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Updated: January 8, 2014 20:45 IST

Kelkar panel for retaining production sharing model for NELP X

Sujay Mehdudia
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Vijay Kelkar. File photo
The Hindu
Vijay Kelkar. File photo

Calls for moving to an open acreage regime, suggests setting up a National Data Repository

Even as the Petroleum Ministry is bracing up to showcase nearly 56 new oil and gas blocks during the forthcoming Petrotech 2014 conference under the new revenue sharing regime, the Vijay Kelkar Committee has favoured retaining the production sharing contract (PSC) system for the oil and gas exploration sector in the country.

The Ministry has proposed to put before national and international delegates the profile of these oil and gas blocks likely to be auctioned under the New Exploration Licensing Policy (NELP) round X. Although, the government has stated that it will issue the notice of bids under the revenue sharing regime next month only after the Cabinet grants its approval, the Kelkar Committee report is likely to further create confusion.

The committee, which submitted the first part of its report to Petroleum and Natural Gas Minister Veerappa Moily early this week, dwells on issues such as shifting to an open acreage regime, setting up a data repository, administering signed contracts and strengthening the Directorate-General of Hydrocarbons (DGH). The second part of the report is likely to be submitted next month.

The Kelkar Committee, sources in the Ministry said, had favoured the production sharing model for deep sea exploration because guarantees for the recovery of all sunk costs were important to attract oil majors with proprietary technology. Under the present regime, oil companies can recover all costs — of successful and unsuccessful wells — from sales of oil and gas before sharing profit with the government.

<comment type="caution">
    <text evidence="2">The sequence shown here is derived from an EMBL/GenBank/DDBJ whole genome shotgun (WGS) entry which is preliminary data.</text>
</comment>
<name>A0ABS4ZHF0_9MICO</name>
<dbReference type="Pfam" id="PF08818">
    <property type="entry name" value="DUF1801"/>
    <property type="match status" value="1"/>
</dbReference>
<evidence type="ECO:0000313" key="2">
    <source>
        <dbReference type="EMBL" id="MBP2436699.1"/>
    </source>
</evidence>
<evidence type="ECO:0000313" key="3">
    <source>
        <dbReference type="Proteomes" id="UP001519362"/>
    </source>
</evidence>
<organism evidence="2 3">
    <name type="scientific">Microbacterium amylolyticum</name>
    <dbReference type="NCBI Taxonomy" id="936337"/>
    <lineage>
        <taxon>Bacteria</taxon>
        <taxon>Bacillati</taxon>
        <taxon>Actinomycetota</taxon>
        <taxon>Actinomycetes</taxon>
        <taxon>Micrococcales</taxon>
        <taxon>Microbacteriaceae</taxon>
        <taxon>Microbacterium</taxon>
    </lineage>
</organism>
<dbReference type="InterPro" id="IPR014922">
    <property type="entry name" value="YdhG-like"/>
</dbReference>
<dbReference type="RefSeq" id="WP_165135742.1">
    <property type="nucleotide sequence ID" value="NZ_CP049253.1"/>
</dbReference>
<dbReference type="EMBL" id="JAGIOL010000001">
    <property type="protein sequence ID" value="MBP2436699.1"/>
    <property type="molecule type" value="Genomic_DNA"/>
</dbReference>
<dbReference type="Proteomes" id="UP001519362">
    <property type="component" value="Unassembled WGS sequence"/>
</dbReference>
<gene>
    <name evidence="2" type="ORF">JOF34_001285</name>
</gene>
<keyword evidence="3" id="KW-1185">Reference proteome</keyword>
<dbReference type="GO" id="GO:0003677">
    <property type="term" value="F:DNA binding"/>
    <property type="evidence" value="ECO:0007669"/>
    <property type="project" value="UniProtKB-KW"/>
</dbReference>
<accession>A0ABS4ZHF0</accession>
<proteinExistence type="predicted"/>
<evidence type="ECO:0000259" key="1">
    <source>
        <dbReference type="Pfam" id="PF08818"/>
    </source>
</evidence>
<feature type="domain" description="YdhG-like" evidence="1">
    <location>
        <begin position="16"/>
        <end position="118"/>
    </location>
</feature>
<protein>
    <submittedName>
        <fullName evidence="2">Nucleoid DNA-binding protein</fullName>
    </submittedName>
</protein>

The Comptroller and Auditor General (CAG) had criticised the PSC regime on grounds that it encouraged companies to increase capital expenditure and delay the government’s share. The Rangarajan panel had last year suggested moving to a revenue sharing regime that required companies to state upfront the quantum of oil or gas they would share with the government from the first day of production.

The Kelkar panel, it is learnt, favours the revenue sharing model for shallow and on-land blocks that are less cost-intensive than deep sea exploration. It also reportedly calls for moving to an open acreage regime where companies can pick exploration areas through the year rather than wait for periodic auctions that offer areas identified by the government. To facilitate this, the panel has called for setting up a National Data Repository (NDR) that will preserve and promote the country’s natural resources data. It suggested administering PSCs without any changes and strengthening the DGH for better administration.

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